The CLI top-level module main.variant contains the global settings (options) for the CLI, including the location of the Terraform components, helmfiles, and stack configurations.

It's configured for that particular example project, but can be changed to reflect the desired project structure.

In the example we have the following:

  • The terraform components are in the components/terraform folder - we set that global option in main.variant
  option "terraform-dir" {
    default     = "./components/terraform"
    description = "Terraform components directory"
    type        = string
  }
  • The helmfiles are in the components/helmfile folder - we set that global option in main.variant
  option "helmfile-dir" {
    default     = "./components/helmfile"
    description = "Helmfile components directory"
    type        = string
  }
  • The stack configurations (Terraform and helmfile variables) are in the stacks folder - we set that global option in main.variant
  option "config-dir" {
    default     = "./stacks"
    description = "Stacks config directory"
    type        = string
  }

main.variant also includes the imports statement that imports all the required modules from the atmos repo.

NOTE: For the example, we import all the CLI modules, but they could be included selectively depending on a particular usage.

    imports = [
      "git::https://git@github.com/cloudposse/atmos@modules/utils?ref=master",
      "git::https://git@github.com/cloudposse/atmos@modules/shell?ref=master",
      "git::https://git@github.com/cloudposse/atmos@modules/kubeconfig?ref=master",
      "git::https://git@github.com/cloudposse/atmos@modules/terraform?ref=master",
      "git::https://git@github.com/cloudposse/atmos@modules/helmfile?ref=master",
      "git::https://git@github.com/cloudposse/atmos@modules/helm?ref=master",
      "git::https://git@github.com/cloudposse/atmos@modules/workflow?ref=master",
      "git::https://git@github.com/cloudposse/atmos@modules/istio?ref=master",
      "git::https://git@github.com/cloudposse/atmos@modules/vendir?ref=master"
  ]

NOTE: imports statement supports https, http, and ssh protocols.

NOTE: The global options from main.variant are propagated to all the downloaded modules, so they need to be specified only in one place - in the top-level module.

When we build the Docker image, all the modules from the imports statement are downloaded, combined with the top-level module main.variant, and compiled into a binary, which then included in the Docker container.

Centralized Project Configuration

atmos provides separation of configuration and code, allowing you to provision the same code into different regions, environments and stages.

In our example, all the code (Terraform and helmfiles) is in the components folder.

The centralized stack configurations (variables for the Terraform and helmfile components) are in the stacks folder.

In the example, all stack configuration files are broken down by environments and stages and use the predefined format $environment-$stage.yaml.

Environments are abbreviations of AWS regions, e.g. ue2 stands for us-east-2, whereas uw2 would stand for us-west-2.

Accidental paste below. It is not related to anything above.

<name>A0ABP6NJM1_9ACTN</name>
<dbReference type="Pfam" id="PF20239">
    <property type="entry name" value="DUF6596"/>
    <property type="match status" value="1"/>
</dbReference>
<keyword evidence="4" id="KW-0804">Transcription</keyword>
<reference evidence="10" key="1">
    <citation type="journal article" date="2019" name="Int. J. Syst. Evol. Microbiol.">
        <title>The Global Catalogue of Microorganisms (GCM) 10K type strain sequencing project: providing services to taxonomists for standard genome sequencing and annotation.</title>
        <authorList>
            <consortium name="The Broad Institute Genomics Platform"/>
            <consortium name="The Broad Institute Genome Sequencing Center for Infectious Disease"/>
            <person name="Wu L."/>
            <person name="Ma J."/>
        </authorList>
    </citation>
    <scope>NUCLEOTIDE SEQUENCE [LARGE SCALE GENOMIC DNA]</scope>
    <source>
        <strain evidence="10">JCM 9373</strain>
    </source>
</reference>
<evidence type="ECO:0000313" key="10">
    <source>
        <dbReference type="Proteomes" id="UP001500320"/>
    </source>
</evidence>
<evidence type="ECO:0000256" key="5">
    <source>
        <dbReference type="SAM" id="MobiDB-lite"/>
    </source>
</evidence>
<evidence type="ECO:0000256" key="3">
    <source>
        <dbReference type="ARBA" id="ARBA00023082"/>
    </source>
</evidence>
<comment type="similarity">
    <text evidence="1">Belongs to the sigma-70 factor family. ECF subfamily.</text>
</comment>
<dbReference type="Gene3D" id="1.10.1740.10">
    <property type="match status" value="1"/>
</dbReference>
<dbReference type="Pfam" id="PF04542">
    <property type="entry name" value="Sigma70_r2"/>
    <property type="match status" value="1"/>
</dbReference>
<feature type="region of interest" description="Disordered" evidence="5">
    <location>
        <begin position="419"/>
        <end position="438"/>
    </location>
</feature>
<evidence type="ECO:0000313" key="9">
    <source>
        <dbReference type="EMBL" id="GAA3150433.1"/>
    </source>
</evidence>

$environment-globals.yaml is where you define the global values for all stages for a particular environment. The global values get merged with the $environment-$stage.yaml configuration for a specific environment/stage by the CLI.

In the example, we defined a few config files:

  • ue2-dev.yaml - stack configuration (Terraform and helmfile variables) for the environment ue2 and stage dev
  • ue2-staging.yaml - stack configuration (Terraform and helmfile variables) for the environment ue2 and stage staging
  • ue2-prod.yaml - stack configuration (Terraform and helmfile variables) for the environment ue2 and stage prod
  • ue2-globals.yaml - global settings for the environment ue2 (e.g. region, environment)
  • globals.yaml - global settings for the entire solution

NOTE: The stack configuration structure and the file names described above are just an example of how to name and structure the config files. You can choose any file name for a stack. You can also include other configuration files (e.g. globals for the environment, and globals for the entire solution) into a stack config using the import directive.

NOTE: Currently atmos supports 10 levels of imports, e.g. you can import another config into a stack config, which in turn can import yet another config, etc. See stacks for more details.

Stack configuration files have a predefined format:

  import:
    - ue2-globals

  vars:
    stage: dev

  terraform:
    vars:

  helmfile:
    vars:

  components:
    terraform:
      vpc:
        command: "/usr/bin/terraform-0.13"
        backend:
          s3:
            workspace_key_prefix: "vpc"
        vars:
          cidr_block: "10.102.0.0/18"
      eks:
        backend:
          s3:
            workspace_key_prefix: "eks"
        vars:

    helmfile:
      nginx-ingress:
        vars:
          installed: true

  workflows:
    deploy-all:

It has the following main sections:

  • import - (optional) a list of stack configuration files to import and combine with the current configuration file
  • vars - (optional) a map of variables for all components (Terraform and helmfile) in the stack
  • terraform - (optional) configuration (variables) for all Terraform components
  • helmfile - (optional) configuration (variables) for all helmfile components
  • components - (required) configuration for the Terraform and helmfile components
  • workflows - (optional) workflow definitions for the stack (see Workflows section below for the more detailed description of workflows)